A Quick Overview of Dental Scaling and Root Planing

Posted on: 19 May 2016

If your latest visit to the dentist revealed that you have gum disease, it's highly likely that you will need to undergo dental scaling and root planing. This might sound like an odd procedure, even after your dentist explains it to you, but it can help reverse gum disease and is entirely pain-free. Here's a quick overview of everything you need to know.

What Is Scaling and Root Planing?

Scaling and root planing are two separate yet closely related procedures, so it's best to explain them individually:

  • Scaling: Scaling removes calculus and plaque from the tooth surfaces, both above and below the gum line. This is performed using an ultrasonic scaling tool that eliminates unwanted compounds using sonic vibrations; these tools will often also deliver an antimicrobial agent below the gums in order to reduce bacteria. After it has been used, your dentist may use a manual instrument.
  • Root Planing: Root planing is conducted in order to remove cementum and surface dentin, which is often infested with unhealthy microorganisms, including toxins and tartar. These make it easier for bacteria to spread. The process also smooths out the roots of each tooth, decreasing inflammation and making it easier for your gums to properly reattach to your teeth.

How Will Scaling and Root Planing Feel?

If you think that these procedures sound somewhat unpleasant, you're not alone. The thought of your teeth being cleaned below the gum line by ultrasonic instruments might sound scary, but a numbing agent will be used to ensure that the procedure is pain-free. You may experience unusual pressure as the dentist works, plus some discomfort from holding your mouth open, but that should be all.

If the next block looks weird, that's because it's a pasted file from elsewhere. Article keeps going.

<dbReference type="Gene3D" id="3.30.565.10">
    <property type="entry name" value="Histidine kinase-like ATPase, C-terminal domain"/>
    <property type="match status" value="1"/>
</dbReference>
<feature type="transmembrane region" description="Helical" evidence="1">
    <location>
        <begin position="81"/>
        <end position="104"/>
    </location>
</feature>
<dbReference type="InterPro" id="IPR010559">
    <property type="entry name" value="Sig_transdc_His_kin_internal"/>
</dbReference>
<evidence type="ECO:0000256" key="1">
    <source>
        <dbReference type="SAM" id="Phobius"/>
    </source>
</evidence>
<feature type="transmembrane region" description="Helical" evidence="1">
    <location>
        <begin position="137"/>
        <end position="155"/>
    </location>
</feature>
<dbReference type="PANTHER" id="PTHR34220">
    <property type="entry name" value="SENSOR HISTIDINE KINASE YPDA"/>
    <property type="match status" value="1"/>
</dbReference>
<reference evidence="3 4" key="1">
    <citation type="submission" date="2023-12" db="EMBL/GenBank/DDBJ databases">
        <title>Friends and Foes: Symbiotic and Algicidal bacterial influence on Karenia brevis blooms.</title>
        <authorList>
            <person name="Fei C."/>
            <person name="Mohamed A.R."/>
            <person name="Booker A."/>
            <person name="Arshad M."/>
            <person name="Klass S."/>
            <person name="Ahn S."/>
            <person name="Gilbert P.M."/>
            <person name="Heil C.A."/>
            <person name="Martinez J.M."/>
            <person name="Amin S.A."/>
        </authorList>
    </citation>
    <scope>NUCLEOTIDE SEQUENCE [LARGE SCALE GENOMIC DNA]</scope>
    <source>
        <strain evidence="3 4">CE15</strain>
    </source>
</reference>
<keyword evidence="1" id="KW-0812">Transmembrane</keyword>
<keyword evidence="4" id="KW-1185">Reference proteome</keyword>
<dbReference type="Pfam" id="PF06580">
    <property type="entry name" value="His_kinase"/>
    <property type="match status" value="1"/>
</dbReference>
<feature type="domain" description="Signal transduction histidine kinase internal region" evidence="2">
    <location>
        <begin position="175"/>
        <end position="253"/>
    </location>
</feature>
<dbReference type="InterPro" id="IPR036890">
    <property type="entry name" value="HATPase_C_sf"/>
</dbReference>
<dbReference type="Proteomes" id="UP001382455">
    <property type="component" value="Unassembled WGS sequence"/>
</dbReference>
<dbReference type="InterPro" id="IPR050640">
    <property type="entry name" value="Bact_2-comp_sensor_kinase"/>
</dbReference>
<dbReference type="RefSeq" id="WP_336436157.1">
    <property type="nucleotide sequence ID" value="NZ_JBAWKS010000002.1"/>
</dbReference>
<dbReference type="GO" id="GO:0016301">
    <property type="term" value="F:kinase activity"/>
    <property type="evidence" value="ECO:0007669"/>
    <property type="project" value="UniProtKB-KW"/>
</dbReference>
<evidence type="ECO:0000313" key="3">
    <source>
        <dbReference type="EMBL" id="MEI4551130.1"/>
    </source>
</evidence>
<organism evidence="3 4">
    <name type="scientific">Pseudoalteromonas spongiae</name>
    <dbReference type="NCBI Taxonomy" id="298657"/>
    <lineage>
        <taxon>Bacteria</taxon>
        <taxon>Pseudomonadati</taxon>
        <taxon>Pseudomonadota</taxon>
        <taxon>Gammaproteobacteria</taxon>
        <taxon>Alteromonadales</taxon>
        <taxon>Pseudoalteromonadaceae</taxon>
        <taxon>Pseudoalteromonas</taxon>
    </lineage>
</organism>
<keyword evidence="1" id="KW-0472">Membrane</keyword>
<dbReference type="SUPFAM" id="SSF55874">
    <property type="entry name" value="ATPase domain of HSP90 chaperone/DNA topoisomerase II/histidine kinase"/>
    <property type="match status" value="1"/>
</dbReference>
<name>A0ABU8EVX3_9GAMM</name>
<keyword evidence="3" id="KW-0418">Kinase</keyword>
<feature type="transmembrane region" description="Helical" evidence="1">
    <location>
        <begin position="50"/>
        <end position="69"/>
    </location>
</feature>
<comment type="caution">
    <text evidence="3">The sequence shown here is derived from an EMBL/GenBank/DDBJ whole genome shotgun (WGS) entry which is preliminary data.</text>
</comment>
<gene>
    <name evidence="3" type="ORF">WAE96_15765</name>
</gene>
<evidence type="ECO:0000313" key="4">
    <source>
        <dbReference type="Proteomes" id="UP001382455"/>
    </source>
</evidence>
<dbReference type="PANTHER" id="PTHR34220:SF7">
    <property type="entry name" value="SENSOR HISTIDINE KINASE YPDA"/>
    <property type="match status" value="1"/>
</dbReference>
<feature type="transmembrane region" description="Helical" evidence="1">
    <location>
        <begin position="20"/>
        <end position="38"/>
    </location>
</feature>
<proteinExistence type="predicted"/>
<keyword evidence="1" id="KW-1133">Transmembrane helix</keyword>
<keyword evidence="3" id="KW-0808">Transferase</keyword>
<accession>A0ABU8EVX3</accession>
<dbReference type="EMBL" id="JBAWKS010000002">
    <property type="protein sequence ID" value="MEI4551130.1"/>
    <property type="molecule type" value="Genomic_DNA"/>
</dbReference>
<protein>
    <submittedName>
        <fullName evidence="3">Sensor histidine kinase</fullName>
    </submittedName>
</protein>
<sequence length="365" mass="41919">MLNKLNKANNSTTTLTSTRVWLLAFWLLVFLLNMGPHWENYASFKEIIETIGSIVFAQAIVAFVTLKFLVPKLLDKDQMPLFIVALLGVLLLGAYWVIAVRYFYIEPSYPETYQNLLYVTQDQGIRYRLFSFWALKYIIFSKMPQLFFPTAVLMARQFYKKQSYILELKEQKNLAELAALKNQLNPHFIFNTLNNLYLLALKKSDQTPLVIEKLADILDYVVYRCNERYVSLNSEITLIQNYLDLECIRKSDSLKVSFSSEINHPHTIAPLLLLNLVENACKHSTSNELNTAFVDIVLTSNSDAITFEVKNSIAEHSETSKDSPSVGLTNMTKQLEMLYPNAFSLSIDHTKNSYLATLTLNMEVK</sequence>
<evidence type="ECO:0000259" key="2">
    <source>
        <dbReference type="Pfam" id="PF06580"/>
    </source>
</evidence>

What Should You Expect After Scaling and Root Planing?

After such a deep cleaning, you may find that your gums feel tender and swollen for a day or two, but you should still brush and floss as normal. Some people may experience sensitivity, in which case a desensitizing toothpaste can be used. You may also be prescribed a pill or mouthwash to help prevent infection.

One thing to keep in mind is that many patients will require more than one of these procedures before their teeth have been completely cleaned, so don't be surprised if your dentist needs you back to complete the work.

Scaling and root planing is a pain-free treatment that can really help fight back against gum disease. It might feel a little odd, but it's a dental surgery that always works in your favour.

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